Furthermore, despite some councils having successfully adopted cloud computing as a core part of their IT, including Windsor and Maidenhead councils, the G-Cloud framework may not be the most suitable for local government if an organisation already has its own procurement policies.
"I'm unsure as to how G-Cloud is viewed where councils have separate procurement functions," said Godfrey.
"It hasn't been the easiest of tools to navigate around, if you don't know what you are looking for."
Chris Pennell, public sector lead analyst at Ovum, told V3 that the divide between local and central government spending via G-Cloud could be attributed to service providers and vendors.
"Suppliers to central government departments have been better at understanding how to work with G-Cloud. They can then work with clients to help them tick off the ‘procure through G-Cloud' box," he said.
In response to questions from V3, a Cabinet Office spokesperson explained that it is working with organisations such as Socitm to "better understand the needs of local authorities" when it comes to cloud adoption.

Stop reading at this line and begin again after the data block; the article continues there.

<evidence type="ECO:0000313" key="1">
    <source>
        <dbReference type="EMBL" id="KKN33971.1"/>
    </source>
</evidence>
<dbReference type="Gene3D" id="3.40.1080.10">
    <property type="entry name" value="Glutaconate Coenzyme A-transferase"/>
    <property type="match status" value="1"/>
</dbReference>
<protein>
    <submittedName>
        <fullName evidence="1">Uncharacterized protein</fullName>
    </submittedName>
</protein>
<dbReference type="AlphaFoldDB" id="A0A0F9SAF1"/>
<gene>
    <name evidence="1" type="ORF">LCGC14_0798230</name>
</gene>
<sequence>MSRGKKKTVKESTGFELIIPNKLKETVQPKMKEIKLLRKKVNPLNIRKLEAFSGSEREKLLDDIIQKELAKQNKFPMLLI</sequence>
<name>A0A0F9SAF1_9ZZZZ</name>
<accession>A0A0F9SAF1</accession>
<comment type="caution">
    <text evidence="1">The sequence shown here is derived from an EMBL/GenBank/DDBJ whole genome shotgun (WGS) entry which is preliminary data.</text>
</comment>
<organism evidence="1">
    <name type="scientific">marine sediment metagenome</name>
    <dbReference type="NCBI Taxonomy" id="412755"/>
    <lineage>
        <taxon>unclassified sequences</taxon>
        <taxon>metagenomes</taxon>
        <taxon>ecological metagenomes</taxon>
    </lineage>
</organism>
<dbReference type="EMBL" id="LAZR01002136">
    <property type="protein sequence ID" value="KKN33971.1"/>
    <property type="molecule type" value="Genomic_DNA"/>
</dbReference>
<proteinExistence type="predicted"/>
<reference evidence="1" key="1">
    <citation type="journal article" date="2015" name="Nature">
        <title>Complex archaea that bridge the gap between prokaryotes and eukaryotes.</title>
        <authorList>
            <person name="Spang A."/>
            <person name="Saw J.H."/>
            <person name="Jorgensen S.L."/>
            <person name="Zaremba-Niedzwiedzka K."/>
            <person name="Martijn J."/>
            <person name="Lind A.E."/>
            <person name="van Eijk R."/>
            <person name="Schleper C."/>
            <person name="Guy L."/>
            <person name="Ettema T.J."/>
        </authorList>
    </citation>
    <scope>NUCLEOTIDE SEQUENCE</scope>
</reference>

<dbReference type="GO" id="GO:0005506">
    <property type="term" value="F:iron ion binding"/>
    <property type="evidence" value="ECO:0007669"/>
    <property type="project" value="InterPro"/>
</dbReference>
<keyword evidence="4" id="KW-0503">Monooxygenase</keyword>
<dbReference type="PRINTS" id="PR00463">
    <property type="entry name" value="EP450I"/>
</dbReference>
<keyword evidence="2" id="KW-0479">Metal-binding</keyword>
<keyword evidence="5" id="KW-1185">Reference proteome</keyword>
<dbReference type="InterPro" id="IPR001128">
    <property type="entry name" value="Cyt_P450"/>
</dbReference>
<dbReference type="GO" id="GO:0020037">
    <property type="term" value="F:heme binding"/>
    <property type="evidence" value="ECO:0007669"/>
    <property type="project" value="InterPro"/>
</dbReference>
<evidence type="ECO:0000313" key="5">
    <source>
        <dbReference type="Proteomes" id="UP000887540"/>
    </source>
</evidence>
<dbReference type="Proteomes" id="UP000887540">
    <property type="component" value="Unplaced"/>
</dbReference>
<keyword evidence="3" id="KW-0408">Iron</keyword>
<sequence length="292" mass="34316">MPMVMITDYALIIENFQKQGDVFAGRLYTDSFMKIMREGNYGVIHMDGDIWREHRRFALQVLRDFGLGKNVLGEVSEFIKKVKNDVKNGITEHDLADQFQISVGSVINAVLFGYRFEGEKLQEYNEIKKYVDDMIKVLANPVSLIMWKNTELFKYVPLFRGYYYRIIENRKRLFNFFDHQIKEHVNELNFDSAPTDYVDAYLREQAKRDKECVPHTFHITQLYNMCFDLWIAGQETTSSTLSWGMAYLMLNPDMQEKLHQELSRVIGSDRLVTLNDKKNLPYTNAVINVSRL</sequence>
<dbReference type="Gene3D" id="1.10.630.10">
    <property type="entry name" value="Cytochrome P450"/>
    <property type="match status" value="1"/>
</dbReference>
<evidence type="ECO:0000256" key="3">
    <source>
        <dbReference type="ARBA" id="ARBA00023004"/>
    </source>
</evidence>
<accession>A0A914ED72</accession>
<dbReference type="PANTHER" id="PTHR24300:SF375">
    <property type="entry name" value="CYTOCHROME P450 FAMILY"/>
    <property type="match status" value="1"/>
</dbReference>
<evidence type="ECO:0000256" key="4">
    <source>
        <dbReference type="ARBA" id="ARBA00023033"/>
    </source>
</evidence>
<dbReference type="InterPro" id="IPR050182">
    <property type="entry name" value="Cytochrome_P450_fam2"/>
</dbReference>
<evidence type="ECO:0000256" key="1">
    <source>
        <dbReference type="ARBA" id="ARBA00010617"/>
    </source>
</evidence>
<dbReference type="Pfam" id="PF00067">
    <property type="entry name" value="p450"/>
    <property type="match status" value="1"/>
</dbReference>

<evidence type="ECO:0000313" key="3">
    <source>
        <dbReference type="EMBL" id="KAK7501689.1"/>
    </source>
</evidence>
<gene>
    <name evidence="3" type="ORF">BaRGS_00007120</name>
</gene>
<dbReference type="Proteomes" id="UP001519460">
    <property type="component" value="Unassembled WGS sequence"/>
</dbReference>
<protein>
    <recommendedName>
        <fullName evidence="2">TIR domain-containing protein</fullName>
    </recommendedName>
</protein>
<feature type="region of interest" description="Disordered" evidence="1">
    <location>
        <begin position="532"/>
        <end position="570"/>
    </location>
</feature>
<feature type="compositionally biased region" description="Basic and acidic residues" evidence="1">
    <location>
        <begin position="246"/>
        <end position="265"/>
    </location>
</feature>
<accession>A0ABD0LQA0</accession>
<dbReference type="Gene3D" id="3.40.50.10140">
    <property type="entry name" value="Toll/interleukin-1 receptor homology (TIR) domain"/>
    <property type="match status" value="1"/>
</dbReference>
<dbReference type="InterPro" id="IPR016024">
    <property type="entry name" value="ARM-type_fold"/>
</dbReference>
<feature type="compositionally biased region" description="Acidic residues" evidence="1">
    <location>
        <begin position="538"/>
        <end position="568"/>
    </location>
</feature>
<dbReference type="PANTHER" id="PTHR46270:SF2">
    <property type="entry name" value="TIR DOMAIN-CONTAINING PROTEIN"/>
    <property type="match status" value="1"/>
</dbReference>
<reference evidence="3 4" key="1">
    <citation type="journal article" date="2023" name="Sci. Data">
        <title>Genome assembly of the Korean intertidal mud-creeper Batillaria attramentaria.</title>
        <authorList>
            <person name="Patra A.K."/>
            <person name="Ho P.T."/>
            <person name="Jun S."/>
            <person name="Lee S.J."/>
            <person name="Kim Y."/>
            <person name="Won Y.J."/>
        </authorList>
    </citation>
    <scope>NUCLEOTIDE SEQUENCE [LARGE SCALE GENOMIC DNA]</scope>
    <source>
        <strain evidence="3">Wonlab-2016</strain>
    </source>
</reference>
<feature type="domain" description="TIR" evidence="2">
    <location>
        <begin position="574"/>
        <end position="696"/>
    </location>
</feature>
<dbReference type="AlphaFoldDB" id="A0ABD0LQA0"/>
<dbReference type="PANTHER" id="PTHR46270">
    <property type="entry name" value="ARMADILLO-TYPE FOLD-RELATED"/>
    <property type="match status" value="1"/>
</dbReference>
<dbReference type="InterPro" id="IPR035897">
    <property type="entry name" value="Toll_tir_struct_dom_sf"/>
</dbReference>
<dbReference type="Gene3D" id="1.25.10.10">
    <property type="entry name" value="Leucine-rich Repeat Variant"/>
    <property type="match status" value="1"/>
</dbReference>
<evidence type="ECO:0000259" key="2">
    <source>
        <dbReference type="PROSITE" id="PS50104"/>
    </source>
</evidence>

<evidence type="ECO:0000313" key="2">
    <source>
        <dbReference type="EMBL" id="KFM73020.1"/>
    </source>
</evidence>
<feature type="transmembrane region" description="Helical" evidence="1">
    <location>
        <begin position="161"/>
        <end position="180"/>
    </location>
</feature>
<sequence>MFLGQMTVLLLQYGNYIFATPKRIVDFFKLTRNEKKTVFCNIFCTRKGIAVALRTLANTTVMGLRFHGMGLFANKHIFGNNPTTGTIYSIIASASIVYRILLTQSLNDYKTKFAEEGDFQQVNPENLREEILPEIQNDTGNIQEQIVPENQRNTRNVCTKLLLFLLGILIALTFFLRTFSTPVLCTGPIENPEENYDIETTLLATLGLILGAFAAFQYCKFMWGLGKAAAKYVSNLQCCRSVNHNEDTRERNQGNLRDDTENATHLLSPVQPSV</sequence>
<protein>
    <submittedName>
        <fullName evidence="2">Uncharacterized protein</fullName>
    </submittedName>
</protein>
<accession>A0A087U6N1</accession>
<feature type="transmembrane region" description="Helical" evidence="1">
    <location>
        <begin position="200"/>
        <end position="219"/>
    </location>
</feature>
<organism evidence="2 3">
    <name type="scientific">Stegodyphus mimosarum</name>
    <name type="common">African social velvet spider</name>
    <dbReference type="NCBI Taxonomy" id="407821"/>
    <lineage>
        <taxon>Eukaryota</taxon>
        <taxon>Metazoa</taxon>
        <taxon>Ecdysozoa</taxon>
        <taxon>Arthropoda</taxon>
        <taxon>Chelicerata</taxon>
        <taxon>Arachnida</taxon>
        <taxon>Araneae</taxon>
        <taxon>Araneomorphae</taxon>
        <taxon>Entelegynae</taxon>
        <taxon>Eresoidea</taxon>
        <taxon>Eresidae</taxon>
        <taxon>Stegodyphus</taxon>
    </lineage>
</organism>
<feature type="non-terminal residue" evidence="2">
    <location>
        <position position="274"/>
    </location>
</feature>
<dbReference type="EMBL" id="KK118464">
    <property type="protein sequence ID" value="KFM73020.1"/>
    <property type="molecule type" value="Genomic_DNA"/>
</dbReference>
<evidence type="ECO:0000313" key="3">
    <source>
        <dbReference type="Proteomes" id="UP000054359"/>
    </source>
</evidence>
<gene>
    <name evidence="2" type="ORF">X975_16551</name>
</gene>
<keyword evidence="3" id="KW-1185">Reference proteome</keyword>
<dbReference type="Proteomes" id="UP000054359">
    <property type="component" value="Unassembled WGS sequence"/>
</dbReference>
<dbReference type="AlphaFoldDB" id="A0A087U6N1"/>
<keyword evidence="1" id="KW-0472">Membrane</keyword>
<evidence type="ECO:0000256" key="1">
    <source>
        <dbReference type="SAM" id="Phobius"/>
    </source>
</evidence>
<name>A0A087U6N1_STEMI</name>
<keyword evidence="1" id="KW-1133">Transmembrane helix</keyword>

"Our regional events have helped to bring more buyers together and we are working on developing more online resources to help buyers build on their knowledge of technology and procurement," the spokesperson said, indicating the government's intention to buck the trend on councils' current spending through G-Cloud.
Leaving comfort zones
Godfrey said in a previous conversation with V3 that many councils worry, often unnecessarily, about the security of cloud services against their existing on-site infrastructure.
He reiterated this point, adding: "I think there is still a lot of work central government could do to reduce the nervousness of using cloud providers around data security."
Pennell told V3 that some councils are encumbered with existing IT infrastructures and are not ready for the cloud.
"Many authorities are simply not ready or contractually able to. Those that are, also have to consider the management of the legacy estate. How will this work with the new services? How will the systems be supported? Do they have the skills themselves to do it?" he said.
The Socitm report echoes Pennell's view. "Large local authorities have significant in-house capability to provide IT infrastructure and services, a route that for some services can be more cost-effective than buying in external services, even cloud-based services," it said.